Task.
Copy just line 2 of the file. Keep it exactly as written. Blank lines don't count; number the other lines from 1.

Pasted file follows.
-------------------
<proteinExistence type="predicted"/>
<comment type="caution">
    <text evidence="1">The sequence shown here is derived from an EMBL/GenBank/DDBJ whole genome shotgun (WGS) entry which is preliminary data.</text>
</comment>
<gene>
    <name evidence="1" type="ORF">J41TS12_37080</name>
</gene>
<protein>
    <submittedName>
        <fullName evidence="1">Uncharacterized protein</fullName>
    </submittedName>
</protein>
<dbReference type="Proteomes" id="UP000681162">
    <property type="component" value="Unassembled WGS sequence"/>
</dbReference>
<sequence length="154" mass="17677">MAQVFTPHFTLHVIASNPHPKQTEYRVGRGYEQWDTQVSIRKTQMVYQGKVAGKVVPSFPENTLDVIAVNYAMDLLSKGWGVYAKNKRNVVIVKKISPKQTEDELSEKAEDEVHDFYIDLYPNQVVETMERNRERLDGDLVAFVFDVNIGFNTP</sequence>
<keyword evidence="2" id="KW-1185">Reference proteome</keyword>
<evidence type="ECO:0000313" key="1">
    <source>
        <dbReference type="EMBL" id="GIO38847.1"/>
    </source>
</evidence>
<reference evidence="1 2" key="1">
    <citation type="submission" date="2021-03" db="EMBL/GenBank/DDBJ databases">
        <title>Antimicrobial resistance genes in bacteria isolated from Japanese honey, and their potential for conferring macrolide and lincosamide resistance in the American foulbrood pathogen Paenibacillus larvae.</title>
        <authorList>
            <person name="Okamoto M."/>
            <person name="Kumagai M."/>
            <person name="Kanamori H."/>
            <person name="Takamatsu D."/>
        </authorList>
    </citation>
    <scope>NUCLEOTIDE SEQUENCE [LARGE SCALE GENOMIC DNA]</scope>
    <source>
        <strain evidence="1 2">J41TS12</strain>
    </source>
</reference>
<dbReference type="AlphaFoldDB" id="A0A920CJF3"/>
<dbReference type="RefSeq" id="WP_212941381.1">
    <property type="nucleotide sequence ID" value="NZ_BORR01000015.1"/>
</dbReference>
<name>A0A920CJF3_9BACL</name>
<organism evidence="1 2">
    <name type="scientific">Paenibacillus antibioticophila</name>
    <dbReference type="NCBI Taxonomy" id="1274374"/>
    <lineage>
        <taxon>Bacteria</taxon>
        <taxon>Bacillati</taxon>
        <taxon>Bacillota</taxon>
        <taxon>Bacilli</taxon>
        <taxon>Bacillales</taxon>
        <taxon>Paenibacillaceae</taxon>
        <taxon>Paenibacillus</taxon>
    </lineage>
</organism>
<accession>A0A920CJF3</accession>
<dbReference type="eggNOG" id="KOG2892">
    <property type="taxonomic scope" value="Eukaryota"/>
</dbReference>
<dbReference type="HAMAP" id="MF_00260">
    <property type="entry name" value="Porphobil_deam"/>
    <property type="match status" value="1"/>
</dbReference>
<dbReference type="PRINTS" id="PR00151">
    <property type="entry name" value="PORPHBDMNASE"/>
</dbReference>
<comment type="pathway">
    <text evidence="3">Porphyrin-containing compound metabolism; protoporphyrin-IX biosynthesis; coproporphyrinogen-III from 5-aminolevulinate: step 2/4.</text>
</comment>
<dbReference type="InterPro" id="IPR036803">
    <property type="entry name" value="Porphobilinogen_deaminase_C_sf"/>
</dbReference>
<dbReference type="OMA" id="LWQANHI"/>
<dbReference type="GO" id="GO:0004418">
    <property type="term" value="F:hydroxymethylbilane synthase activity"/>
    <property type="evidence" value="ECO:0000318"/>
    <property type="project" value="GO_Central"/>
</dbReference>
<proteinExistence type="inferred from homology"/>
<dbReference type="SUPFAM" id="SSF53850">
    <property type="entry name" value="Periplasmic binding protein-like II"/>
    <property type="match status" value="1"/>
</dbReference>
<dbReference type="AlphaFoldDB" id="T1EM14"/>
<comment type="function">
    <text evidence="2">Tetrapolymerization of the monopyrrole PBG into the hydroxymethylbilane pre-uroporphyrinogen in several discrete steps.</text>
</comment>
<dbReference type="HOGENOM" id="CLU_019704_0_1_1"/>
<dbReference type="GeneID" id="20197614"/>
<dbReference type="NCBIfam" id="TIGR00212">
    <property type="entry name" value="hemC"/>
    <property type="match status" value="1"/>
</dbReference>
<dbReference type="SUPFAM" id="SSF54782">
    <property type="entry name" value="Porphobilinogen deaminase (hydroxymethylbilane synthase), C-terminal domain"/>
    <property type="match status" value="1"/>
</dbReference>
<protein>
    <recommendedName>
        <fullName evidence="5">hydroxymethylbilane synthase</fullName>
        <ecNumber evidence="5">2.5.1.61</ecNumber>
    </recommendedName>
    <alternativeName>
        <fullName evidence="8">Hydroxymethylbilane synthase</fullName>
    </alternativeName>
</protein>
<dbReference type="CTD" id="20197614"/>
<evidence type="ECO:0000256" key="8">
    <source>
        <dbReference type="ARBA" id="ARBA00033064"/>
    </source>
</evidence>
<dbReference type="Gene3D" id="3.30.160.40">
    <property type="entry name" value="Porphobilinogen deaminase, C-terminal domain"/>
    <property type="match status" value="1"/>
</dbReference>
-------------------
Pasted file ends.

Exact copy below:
<comment type="caution">